If the kitchen is the heart of a home, then the kitchen at Tollgate Technological Skills Centre is the heart of its community.
This year – for the 10th year in a row – students in the Hospitality Specialist High Skills Major program will prepare a full turkey dinner from scratch, with all of the traditional fixings and sides. They’ll prepare several, actually, as they work through a busy schedule of festive luncheons in a flurry of activity leading up to the holiday break. But the most meaningful meals will serve fellow students, and go toward making the season a little merrier for those in the community who might not otherwise experience it.
“Honestly, it’s just really nice to be able to give back and make sure everyone has the chance to enjoy a turkey dinner this time of year,” says Tristan, a Grade 12 student in the program who is preparing turkey breasts and thighs using a sous vide technique. “The whole experience of it is special… it means a lot to be able to share a meal together.”
Over in a separate part of the kitchen, whole birds are cued up and waiting for the oven. Approximately 100 will be cooked in this kitchen in the weeks before the holidays.
“This is the 13th turkey today and it’s only 10 a.m.,” says Jordan, a Grade 11 student in the program, as he pulls a pan from the oven. He’s working with fellow student Hunter in a tag-team fashion to ensure each bird is seasoned, moist, and tender. “Cooking it together with the vegetables in the pan gives it more flavour.”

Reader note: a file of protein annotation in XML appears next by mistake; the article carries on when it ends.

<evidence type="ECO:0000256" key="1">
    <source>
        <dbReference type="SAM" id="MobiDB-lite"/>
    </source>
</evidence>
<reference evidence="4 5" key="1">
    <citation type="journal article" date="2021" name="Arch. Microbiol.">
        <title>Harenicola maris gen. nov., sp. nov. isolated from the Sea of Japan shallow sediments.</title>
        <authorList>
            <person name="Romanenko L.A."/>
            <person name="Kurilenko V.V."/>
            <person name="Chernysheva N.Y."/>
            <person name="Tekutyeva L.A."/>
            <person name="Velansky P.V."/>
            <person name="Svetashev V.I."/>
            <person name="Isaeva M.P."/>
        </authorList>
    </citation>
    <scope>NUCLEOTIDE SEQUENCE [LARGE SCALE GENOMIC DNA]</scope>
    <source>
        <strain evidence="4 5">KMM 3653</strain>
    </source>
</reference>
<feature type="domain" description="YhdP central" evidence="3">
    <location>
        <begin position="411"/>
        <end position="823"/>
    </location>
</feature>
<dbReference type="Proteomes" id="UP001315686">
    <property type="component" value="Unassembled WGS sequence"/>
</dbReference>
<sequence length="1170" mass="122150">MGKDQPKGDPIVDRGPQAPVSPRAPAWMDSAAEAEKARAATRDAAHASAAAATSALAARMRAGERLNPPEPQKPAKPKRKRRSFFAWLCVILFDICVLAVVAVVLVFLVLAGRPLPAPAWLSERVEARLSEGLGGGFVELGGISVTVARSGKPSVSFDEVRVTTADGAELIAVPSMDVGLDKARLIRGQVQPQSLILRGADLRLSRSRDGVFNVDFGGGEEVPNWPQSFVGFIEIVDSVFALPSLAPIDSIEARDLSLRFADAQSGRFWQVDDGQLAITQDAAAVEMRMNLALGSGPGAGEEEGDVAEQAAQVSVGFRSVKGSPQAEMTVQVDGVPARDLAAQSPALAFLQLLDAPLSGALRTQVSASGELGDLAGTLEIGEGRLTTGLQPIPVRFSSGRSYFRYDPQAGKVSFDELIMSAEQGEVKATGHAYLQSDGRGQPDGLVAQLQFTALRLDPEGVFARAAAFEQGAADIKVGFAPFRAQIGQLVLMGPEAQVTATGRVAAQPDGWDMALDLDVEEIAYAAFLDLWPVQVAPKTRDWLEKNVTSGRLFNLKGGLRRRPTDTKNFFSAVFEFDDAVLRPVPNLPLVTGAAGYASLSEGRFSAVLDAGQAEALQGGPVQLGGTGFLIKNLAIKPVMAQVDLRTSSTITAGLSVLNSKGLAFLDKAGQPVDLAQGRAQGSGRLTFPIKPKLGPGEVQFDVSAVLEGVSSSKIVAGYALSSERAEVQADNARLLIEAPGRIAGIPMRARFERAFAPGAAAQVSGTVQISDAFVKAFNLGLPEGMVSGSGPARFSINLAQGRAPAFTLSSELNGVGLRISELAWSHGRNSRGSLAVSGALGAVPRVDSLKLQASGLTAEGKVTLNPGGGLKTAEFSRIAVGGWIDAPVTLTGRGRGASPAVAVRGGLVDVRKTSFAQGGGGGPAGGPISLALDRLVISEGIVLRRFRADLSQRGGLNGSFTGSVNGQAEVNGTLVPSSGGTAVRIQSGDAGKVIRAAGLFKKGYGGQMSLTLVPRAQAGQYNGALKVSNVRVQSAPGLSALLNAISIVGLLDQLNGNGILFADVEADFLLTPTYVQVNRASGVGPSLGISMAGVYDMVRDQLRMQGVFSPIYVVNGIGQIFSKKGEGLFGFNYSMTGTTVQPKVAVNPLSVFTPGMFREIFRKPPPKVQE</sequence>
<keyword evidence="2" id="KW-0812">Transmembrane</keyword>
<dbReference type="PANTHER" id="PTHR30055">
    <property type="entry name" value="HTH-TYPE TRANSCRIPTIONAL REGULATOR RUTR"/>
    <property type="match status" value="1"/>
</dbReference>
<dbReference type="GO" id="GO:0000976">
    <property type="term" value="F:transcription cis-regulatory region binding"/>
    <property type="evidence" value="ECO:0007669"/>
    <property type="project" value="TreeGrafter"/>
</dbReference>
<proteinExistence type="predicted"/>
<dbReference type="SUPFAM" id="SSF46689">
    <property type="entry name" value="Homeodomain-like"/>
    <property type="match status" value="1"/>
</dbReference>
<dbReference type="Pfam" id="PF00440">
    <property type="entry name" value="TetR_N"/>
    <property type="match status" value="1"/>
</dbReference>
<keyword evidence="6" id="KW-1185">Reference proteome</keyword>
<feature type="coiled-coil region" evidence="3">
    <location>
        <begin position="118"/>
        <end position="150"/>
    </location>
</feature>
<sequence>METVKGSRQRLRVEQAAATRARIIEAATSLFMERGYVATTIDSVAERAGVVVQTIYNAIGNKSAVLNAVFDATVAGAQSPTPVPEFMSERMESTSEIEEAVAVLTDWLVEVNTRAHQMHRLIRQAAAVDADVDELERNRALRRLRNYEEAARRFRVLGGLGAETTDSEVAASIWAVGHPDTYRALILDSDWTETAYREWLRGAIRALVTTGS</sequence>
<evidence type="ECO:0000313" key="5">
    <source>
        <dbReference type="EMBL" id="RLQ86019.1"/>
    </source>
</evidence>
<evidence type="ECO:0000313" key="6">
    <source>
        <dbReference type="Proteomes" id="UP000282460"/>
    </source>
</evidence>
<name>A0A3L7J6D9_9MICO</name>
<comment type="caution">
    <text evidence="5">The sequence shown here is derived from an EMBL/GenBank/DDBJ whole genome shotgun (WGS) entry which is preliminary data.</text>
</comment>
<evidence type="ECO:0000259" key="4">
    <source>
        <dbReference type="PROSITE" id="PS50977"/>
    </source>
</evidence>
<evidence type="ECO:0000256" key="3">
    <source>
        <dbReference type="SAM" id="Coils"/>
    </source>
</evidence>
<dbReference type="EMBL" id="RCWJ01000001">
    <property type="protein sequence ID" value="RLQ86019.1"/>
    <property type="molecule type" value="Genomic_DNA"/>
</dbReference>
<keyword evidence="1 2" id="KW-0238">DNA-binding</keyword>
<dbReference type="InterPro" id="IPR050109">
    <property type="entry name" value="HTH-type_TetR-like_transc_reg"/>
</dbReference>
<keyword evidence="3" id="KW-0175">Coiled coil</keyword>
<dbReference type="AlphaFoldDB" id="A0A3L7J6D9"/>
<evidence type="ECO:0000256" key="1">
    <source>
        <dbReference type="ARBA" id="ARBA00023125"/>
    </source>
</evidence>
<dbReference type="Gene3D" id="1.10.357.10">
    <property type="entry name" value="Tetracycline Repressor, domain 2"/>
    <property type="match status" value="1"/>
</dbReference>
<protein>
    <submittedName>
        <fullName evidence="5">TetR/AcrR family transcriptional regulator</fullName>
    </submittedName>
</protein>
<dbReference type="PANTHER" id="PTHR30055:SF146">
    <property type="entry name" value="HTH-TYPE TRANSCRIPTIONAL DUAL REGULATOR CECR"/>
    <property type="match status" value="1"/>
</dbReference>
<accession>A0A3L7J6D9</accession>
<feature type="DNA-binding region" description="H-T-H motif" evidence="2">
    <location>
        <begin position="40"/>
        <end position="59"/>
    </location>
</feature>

At the other end of the kitchen, Food Technician Melanie Cattle is working with a small team of students as they prepare desserts.
“We’ve made 300 cupcakes and 100 carrot cakes so far,” Cattle says as she demonstrates how to pipe freshly whipped cream cheese icing from a pastry bag before Grade 12 student Amanda takes over. “Seeing people’s happy expressions when they come through to eat and how genuinely excited they are is pretty rewarding.”
Preparing a series of meals on this scale is not cheap, and that’s where Tollgate’s culture of caring comes in. Teachers and support staff at the school and the wider Board have rallied to raise funds and food items, and Hospitality-program suppliers such as Forte Produce and local grocery stores donate food. The nearest Metro even surprised Tony Fordham, Hospitality program teacher, with $250 to put towards the efforts when he was last in purchasing supplies.
The holiday tradition began in 2009 with a snowstorm that put a wrench in the planning of the school meal that year. In a serendipitous turn, and not wanting to see students’ efforts in preparing the fresh food go to waste, the school reached out to Nova Vita, a local residential and counselling services centre for women and children escaping violence and homelessness, and Stedman Community Hospice, to supply a special meal. Each year since then, the Hospitality program’s mission has been to make sure that no student goes without a freshly cooked, traditional meal, and that the surrounding community can benefit too.
The turkey dinners are in keeping with the spirit of Grand Erie’s Multi-Year Plan, demonstrating the plan’s Community and Well-Being foundations.
“This school works incredibly hard to support its students, parents, and families,” says Fordham, who is blown away by the generosity of the school’s staff and the Hospitality program’s suppliers. “There’s a lot of heart and soul here.”
The warmth of the kitchen certainly radiates this time of year.
“It’s a really good vibe here, and we all get along with each other,” says student Amanda as she prepares a vinaigrette. “This kitchen is my favourite part of the school.”